This approach is true not only for the core gameplay, but an intrinsic part of the experience, including the music in Absolver. “They said ‘Let’s really, make this an occasion to explore and try things basically. Try new ideas and experiment’. And so that has been an incredible joy, that lures me in like a moth to the flame! When anybody says they want to try to buck the trend or do something a little unusual, I love the opportunity to do that and they were strongly in favour of it.”
The True Nature Of Absolver’s Core Gameplay
But what drew Austin in most, beyond the artstyle and freedom with the score, was the main aim behind Absolver from SloClap. The idea of an online experience where learning from others and building strong bonds with people through adversity, is at the core of the game. Comradery could really be put as a dot point on the back of the box.
This is a theme which Austin believes his previous work on Journey shares a commonality with and one he appreciates fondly.
“Ultimately, my job is to enhance the player’s experience and so no matter what that is, my job remains the same. But, there has always been one thing that has sort of been a guiding light, which is in a way is a thing the game shares in common with Journey, ironically. Is that there is meant to be a kind of, not in every moment of the game, but there is a comradery, that the games aspires to.
I’ll never forgot, in one of the first meetings with Piere (creative lead on Absolver and who originally contacted Austin about working on the game), referred to the game as attempting to inspire friendship through combat. And I always think of that great scene at the end of Rocky 2, or was it Rocky 3? (It was Rocky 2). Where they go into the ring. Apollo and Rocky go in there as friendly combatants, they go in there as brothers in arms and we freeze frame on that first hit. And I always loved that so much because it is a statement of that, this is how we bond and there is an undertone to that in this game.”
In Absolver, you’ll encounter other players along your journey to becoming an Absolver. But every fight is not just another encounter like in a traditional RPG, to gain some experience points or quick loot. Absolver is geared towards the player learning new combat styles and attacks through encounters.
But there is more than just the opportunity to learn, but to have unique experiences every time you play too. Through seamless integration you will come across other players in your world, but how you interact with them is up to you. You could fight them, trade with them, or even befriend them. But as SloClap have described it, it is a leap of faith.
These ideas of choice and ability to learn from random players, makes friends, enemies or even find mentors or disciples has impacted how Austin has developed the score. As he has attempted to add further empathy in the music.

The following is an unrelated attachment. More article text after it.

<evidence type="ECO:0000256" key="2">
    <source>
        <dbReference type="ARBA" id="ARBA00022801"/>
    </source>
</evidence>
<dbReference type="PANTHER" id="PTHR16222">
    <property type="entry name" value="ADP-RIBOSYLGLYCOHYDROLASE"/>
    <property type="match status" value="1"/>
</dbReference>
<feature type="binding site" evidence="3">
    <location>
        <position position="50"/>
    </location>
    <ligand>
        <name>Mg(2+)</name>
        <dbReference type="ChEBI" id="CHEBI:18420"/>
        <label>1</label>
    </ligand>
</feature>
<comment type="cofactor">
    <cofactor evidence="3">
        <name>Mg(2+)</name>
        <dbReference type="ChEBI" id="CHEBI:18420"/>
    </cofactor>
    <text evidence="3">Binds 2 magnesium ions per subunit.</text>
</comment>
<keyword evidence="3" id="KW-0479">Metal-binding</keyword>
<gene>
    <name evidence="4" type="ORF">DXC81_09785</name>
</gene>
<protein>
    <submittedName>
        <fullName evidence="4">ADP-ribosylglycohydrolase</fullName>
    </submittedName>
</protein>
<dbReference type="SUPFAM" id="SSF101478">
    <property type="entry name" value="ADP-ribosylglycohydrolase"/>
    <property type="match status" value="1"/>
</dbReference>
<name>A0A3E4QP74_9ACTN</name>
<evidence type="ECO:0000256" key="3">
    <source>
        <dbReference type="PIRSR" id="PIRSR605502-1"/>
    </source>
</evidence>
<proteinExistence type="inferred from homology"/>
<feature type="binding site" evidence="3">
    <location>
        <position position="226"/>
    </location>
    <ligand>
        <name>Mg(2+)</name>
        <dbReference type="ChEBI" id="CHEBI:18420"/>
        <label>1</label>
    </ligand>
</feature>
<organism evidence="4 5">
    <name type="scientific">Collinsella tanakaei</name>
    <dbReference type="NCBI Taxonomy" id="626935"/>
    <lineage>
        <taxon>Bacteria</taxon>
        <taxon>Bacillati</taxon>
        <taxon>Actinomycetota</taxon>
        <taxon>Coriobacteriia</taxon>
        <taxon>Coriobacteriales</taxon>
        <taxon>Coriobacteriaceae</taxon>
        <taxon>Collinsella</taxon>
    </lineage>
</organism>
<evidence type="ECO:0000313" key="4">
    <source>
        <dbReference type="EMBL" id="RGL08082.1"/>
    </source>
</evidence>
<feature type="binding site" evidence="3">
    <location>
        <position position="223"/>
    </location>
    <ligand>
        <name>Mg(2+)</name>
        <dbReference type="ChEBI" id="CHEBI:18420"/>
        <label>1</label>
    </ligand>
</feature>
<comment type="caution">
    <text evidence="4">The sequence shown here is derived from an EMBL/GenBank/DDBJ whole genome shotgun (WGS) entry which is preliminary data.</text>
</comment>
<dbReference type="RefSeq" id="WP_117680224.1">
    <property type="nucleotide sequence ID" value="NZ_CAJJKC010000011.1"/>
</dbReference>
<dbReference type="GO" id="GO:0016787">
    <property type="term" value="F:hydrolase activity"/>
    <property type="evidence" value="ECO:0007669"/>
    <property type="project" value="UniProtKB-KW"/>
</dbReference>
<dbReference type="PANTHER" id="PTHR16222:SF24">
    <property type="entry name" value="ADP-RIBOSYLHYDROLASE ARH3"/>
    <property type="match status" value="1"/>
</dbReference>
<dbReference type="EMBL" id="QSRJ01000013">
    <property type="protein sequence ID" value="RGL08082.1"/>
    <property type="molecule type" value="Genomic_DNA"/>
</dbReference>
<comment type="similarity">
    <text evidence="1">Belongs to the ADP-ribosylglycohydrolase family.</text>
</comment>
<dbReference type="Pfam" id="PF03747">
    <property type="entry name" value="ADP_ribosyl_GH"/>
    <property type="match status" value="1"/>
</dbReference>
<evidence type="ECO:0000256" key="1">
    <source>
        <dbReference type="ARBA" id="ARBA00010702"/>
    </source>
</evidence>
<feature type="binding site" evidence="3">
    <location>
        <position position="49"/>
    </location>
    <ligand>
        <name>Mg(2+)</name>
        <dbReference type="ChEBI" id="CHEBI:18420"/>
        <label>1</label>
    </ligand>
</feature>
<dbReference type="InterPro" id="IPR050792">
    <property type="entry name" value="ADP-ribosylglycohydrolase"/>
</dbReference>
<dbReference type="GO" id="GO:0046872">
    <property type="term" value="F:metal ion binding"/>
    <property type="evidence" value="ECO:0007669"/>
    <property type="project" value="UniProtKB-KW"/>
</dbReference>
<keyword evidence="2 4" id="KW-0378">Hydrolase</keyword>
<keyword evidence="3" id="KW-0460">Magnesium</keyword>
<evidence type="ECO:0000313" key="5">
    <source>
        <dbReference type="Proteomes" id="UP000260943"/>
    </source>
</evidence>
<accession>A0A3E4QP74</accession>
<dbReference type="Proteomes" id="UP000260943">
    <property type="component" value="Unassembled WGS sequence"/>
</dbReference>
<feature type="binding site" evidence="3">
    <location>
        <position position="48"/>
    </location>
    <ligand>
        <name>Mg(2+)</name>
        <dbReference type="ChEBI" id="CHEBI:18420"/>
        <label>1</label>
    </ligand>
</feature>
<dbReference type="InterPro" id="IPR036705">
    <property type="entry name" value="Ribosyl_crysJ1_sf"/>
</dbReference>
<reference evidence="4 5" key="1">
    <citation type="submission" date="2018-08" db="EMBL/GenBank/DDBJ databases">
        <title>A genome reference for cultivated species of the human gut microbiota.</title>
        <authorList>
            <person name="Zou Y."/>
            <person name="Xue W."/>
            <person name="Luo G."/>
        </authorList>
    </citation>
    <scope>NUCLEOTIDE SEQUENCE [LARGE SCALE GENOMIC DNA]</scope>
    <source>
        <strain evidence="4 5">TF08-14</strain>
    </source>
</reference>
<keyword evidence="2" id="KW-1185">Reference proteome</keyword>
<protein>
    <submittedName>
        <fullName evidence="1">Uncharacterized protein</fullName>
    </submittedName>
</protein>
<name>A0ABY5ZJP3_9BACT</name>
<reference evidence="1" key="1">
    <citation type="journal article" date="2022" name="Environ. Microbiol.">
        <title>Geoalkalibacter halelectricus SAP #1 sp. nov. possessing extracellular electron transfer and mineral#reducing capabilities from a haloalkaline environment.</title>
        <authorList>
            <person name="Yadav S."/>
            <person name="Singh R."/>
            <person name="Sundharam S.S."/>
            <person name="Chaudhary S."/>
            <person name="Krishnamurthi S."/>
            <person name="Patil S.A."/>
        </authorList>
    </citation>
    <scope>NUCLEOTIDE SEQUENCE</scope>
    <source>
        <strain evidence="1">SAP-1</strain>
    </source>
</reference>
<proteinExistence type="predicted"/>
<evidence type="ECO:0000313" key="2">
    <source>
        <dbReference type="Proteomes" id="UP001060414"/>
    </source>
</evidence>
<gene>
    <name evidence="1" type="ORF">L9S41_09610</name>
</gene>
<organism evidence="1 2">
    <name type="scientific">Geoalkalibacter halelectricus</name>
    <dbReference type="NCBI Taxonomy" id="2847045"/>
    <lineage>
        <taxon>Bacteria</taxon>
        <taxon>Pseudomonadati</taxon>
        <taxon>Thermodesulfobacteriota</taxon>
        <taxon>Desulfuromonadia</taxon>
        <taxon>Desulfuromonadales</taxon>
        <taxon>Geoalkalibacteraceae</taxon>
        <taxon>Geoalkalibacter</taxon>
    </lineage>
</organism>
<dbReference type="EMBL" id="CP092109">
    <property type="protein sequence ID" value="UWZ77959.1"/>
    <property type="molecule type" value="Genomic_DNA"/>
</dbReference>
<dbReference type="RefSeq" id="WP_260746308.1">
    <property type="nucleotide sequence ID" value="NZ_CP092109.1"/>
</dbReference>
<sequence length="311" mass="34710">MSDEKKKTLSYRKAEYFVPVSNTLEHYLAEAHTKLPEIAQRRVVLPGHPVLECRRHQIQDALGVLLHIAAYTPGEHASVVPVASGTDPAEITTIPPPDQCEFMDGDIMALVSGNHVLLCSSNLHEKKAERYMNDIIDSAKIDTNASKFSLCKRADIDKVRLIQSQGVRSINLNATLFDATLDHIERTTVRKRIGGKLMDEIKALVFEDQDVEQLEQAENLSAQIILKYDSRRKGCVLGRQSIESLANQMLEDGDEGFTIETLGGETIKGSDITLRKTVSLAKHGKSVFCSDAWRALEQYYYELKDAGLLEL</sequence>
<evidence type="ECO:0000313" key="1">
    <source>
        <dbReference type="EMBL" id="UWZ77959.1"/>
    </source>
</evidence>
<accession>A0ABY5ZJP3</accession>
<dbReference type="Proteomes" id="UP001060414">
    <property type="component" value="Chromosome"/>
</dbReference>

“When you realise you are actually playing against other people, but the game is trying not make it feel like other players are the devil. Like in Counter Strike which is just like ‘Killed or be killed!’, it actually does impact the writing a bit. To think how do I inject a smidge of empathy, so it doesn’t feel like we are trying to encourage blood lust, while still we aren’t trying to make a statement.
It is definitely meant to be fun, it is meant to be very engaging from a gameplay standpoint, that’s exactly what you would expect. But there is that kind of empathetic undertone to it that I find really interesting and finding ways to tease that out while not doing a disservice to the visceral quality has been great. A unique challenge. It is something I am still zeroing in on, but I really like that about that though.”
Emulating The Best Of Online Gaming Experiences
There are numerous instances where players have experienced this type of comradery in games before, including myself. Even recently in ARMS, due to the smart design of the lobbies, I found myself forming bonds with my opponents through adversity as we fought numerous epic duels. I learnt techniques and strategies through fighting them over and over and eventually even fought alongside some, which was a sensational feeling. To fight with someone who I had fought so many times before and learnt to respect was a truly gratifying experience. Without ever speaking a word to one another.
During my time with Absolver back in February, I didn’t have the time to experience this to its full extent. But this is the core experience and feeling SloClap and Austin are aiming to recreate through providing a platform in Absolver’s online shared worlds. Giving players the option and rewarding collaboration.
“I think, you play differently, when the goal is framed that way, your emotional take away is different. To me the idea that we will fight each other, and both be better because of it, as opposed to I am going to rise above you. To me, that is the heart of what real competition is.
When competition is framed in this harsh Darwinistic way, of survival of the fittest, it ignores the fact that, when you think in terms of biology, the kinds of evolutionary arms races between competitive species leads to both being stronger. Both developing advantages which perpetuate their survival because they have to. The mutual competition means to survive they have to be constantly exploiting new advantages that they can get and that they both end up the better for it.
And I know that is going into a very broad philosophical place, I think that is kinda part of the heart of the game, and it’s what I like. It is not about the kind of viciousness, that if we lump it in with fighting games, which is not a perfect marriage because it is very different from like Killer Instinct or any game you might liken it too (in the fighting game genre). There is almost an RPG quality to it in certain ways. It has it’s own blend of component parts, but if you liken it to that genre, those games are all about the visceral impact, and this one (Absolver) makes it about that, in addition to a lot of deeper and emotional ideas which I really like.”
Having started development in May 2015 and now launching in just the next few months, it may seem like a quick turnaround. Especially considering the polish already evident in preview builds. But after talking to Austin, it is obvious a lot of time and effort has gone into every element, including choosing who to be involved in the game.
Whether it will live up to being able to create these unique and dynamic experiences between players, we won’t really know until players are online fighting against and learning from each other. But I’m keen to find out and listen to what is likely to be one of Austin’s most thoughtful and unique scores to date. One thing is for sure though, SloClap loves their claps.